THE MORTAL BLADE by Christopher Mitchell (SPFBO 7 Finalist Review)
Just two more to go, and here is our penultimate finalist review of SPFBO 7
A city ruled by Gods, a mortal champion, a misfit girl and a disobedient dragon…
Stolen from his home, Corthie Holdfast has arrived in the City of the Eternal Siege as a new Champion.
He must fight alongside the Blades, whose lives are dedicated to the defence of the City against the hordes of monstrous Greenhides; or die at the hands of the Gods who rule.
Maddie Jackdaw, a young Blade, faces her last chance. Thrown out of every unit defending the City, either she takes on a new role, or she will be sent to the Rats, a company of misfits given the perilous tasks beyond the Great Walls.
Her new role, if she takes it, will bring her face to face with her deepest fears, for beneath the walls, in a secret and hidden lair, lies a dragon, imprisoned and waiting…
I have a fondness for enigmatic female figures on the covers of books, so the composition of Mortal Blade’s cover appeals to me. The colour blends well, a little ominous in its choice of browns and greys to complement the threat of the masked protagonist. The editing and production values seem sound – there were no edits or typos that caught my eye. The prose works, telling its story albeit in a bit of a hurry sometimes and without much adornment. In places character developments and interactions felt a little rushed in execution and blunt in presentation – the kind of thing that could have been given a bit more texture through additional drafting stages.
I don’t mind the cover, although I don’t think it would stand out on a shelf. I also don’t think it’s particularly indicative of the story – I would expect it to primarily be about one person based on the cover, and that’s not the case at all. It was an easy and enjoyable read, although as Theo said some areas felt a little rushed.
The background of the novel with the mute brown and blue hues and a hooded woman in the front was created with beautiful graphics, though it is overall all a little underwhelming. It doesn’t do the novel much justice. The fonts and size chosen for blurb and title etc. are well-proportioned to the overall medium size novel. There is a character list at the front of the book as well as a map of the City of Eternal Siege.
The swift writing and storytelling quality of The Mortal Blade is very consuming. I found myself liking this novel pretty much right away, and that fondness grew even further when dragons entered the story. I didn’t see any editing issues, and the audiobook was fabulous too.
The cover doesn’t quite do it for me. It’s OK, but feels a little generic (there are a lot of covers out there with a protagonist on the front holding a weapon). I do like the typeface for the title of the novel as well as the title of the series. However, even that doesn’t really jump out to me. After opening the book, however, the production values are definitely good. No noticeable typos or issues with prose. While not erudite, the prose gets out of its own way and lets the story unfold without distractions, and that’s really what I’m looking for in an adventure novel like this one.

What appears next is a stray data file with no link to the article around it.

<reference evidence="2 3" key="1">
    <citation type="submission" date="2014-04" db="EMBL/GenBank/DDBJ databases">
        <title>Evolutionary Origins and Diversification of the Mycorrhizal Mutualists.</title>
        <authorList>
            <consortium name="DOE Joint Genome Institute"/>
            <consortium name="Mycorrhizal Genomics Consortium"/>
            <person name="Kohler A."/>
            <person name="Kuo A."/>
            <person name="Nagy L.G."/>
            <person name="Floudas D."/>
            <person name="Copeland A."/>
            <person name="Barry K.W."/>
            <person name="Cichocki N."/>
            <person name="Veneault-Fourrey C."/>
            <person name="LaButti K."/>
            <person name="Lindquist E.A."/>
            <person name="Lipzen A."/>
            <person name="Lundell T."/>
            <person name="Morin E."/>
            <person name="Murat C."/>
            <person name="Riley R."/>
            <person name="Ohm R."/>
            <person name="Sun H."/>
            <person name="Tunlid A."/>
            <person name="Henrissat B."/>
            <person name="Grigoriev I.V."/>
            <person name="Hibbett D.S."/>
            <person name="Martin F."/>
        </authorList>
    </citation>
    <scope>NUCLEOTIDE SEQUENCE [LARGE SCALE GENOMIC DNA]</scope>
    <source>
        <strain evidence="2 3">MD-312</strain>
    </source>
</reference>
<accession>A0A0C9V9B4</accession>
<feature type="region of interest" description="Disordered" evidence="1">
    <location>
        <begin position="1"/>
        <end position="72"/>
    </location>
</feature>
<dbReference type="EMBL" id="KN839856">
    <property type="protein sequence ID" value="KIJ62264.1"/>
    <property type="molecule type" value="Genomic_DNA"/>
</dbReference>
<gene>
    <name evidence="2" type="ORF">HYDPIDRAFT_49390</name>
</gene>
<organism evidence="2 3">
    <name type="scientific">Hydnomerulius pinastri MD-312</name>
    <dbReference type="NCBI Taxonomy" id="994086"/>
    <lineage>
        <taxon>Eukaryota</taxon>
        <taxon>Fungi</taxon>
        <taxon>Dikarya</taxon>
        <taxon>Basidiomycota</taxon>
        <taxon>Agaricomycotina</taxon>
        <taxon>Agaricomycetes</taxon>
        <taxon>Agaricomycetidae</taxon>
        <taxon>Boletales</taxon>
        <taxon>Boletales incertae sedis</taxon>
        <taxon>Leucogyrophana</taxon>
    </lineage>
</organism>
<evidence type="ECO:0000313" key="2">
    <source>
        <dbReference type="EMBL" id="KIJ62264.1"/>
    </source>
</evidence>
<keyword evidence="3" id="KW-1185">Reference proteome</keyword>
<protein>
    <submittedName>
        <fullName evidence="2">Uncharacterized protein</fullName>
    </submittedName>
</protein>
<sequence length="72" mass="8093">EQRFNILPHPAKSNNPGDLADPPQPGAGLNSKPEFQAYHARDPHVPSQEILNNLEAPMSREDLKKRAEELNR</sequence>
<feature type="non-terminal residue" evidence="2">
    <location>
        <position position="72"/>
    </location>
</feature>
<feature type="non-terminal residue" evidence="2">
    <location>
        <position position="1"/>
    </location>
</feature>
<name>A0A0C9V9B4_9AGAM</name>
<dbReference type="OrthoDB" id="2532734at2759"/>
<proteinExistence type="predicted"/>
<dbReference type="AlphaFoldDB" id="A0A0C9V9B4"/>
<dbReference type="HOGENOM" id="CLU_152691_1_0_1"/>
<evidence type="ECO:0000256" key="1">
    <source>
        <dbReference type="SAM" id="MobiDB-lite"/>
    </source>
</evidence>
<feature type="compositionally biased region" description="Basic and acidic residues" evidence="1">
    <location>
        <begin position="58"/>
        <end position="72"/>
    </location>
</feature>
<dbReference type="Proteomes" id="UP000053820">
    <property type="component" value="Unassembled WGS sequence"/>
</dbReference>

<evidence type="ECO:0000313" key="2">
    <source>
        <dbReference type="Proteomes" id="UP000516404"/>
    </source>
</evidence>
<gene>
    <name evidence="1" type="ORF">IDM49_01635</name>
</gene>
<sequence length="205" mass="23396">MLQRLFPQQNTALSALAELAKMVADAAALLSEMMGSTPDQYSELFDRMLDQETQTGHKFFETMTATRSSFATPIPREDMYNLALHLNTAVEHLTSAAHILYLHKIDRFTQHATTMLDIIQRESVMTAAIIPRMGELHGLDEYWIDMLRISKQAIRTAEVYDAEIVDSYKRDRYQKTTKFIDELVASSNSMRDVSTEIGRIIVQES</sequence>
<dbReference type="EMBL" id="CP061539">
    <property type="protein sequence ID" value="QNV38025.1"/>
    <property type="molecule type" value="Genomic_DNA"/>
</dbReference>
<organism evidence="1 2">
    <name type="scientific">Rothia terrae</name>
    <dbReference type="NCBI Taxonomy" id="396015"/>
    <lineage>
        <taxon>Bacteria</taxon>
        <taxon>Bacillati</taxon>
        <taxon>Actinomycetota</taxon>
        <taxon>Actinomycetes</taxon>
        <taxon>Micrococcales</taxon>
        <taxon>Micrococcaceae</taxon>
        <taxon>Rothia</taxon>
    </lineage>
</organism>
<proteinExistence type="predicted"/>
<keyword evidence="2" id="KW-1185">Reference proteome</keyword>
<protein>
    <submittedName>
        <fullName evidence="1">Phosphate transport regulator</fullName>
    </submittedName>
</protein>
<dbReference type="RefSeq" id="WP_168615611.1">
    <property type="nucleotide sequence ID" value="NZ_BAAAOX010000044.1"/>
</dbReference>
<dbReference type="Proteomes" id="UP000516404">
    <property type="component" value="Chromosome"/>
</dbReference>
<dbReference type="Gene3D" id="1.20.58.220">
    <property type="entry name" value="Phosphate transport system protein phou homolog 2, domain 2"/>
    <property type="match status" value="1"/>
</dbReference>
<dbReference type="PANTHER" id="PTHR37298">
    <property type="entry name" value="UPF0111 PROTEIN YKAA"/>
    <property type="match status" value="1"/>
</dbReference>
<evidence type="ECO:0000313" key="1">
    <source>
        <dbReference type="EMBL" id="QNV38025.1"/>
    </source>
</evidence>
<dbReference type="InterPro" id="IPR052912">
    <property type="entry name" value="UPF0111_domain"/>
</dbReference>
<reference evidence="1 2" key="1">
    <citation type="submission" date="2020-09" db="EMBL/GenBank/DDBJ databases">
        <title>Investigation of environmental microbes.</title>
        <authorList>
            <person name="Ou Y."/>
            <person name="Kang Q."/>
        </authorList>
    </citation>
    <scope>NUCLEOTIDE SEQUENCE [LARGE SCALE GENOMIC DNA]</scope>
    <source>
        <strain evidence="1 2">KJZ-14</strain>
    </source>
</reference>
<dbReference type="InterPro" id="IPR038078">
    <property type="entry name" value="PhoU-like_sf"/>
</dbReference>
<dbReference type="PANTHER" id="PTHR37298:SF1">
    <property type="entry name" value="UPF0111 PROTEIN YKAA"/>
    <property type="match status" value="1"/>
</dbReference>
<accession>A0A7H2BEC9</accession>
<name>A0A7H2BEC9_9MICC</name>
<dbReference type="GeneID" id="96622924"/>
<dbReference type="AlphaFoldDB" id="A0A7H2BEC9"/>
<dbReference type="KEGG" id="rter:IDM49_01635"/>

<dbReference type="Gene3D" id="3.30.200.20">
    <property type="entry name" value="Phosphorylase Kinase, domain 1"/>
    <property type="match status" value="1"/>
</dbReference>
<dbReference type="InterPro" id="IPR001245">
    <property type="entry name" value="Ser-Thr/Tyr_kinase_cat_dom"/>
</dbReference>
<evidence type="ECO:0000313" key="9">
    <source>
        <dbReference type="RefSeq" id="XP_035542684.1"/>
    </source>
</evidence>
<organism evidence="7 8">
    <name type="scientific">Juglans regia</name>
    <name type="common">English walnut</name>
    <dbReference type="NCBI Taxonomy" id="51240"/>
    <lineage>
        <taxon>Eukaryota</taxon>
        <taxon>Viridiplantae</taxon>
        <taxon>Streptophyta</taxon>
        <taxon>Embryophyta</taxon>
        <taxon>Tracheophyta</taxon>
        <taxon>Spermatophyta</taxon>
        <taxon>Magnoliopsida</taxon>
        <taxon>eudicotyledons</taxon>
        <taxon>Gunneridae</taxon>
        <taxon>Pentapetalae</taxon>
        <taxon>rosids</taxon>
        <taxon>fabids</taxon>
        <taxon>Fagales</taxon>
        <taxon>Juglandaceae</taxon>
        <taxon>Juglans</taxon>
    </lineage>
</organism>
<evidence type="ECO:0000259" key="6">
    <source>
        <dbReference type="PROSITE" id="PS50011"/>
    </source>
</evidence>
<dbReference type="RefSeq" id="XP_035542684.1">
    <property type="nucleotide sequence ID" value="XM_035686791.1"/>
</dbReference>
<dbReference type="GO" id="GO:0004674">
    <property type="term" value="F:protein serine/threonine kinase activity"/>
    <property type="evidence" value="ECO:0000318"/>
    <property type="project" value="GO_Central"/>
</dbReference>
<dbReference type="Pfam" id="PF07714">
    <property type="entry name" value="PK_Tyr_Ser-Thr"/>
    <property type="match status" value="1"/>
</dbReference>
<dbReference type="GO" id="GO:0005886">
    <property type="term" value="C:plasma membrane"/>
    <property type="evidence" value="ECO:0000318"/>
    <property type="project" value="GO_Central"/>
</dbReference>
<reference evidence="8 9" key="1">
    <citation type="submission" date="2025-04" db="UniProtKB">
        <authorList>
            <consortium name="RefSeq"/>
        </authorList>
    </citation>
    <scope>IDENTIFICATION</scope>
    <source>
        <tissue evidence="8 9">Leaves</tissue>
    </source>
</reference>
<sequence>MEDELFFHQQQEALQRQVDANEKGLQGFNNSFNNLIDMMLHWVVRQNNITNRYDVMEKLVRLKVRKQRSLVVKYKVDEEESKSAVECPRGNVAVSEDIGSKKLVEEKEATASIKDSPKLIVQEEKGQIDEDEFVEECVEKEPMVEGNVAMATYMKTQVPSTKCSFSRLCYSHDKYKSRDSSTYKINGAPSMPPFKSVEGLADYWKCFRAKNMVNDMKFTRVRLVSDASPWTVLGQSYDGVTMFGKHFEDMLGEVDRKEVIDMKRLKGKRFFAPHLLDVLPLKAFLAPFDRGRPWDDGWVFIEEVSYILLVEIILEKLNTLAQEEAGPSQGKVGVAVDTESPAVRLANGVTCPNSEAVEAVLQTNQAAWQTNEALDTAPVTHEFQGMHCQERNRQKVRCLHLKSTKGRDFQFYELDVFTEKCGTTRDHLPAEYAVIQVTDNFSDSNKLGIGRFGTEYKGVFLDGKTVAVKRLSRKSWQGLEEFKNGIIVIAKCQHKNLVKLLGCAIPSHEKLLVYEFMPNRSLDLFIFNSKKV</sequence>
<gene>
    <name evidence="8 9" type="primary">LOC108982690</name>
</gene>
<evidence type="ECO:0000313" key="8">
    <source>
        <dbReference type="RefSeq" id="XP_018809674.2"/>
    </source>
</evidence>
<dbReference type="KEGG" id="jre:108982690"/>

Thoughts on… THE CHARACTERS
Mitchell gives us an interesting range of characters. Alia, the rebellious demigod trying to soften the impact of her cousin’s corrupt governorship over one section of the eternal city. There is Corthie, plucked from who knows where to be a champion in the constant battle against the hordes of greenhides. Maddie the truculent teenager thrown out of more military companies in months than a veteran would have served in an entire career. And finally we have Daniel, aristocrat and officer plagued by the competing demands of duty, parents and conscience. With the first two I felt there was a risk of them being Mary/Marty Sues, one actually immortal and the other constant acting as if he was immortal – while insisting he is mortal.
Of the four I warmed to Alia most, as Mitchell depicts the different aspects to her isolation – doomed to outlive a mortal companionship and also at odds with the culture and policies of her family, she belongs properly to neither the people who are ruled or the family that rules them.
The words Mitchell puts in his character’s mouths tend to advance the plot more than deliver nuance and subtext. While, dialogue is generally a good way to “show” rather than “tell” what a character is thinking and feeling, some of the conversations felt a bit forced and clunky to me.
I quite liked all the characters, although if I had to rank them, Daniel was probably my least favourite. I didn’t feel like his perspective brought as much to the story as the others. Aila and Corthie were probably my favourites, but I have to admit I wasn’t sold on their relationship. It felt a little sudden, and less believable considering Aila’s past.
I would have liked to see a little more time spent on Corthie’s history. I assume more will be revealed in future books, but rather than being interestingly mysterious, I found the lack of information frustrating.
There are many types of characters found in this novel ranging in a handful of groups from gods, mortals, evaders, and blades to outsiders. I was pretty much taken right away by Aila, the demigod who can make people perceive her as she wants to be seen. So she slips into these different roles, trying to fight the good fight and aid or protect the humans in the wrong hands of the government. Her heart is in the right place and her POV is interestingly portrayed. I like how the reader has to figure out who she is from the view of other characters near. That was well done.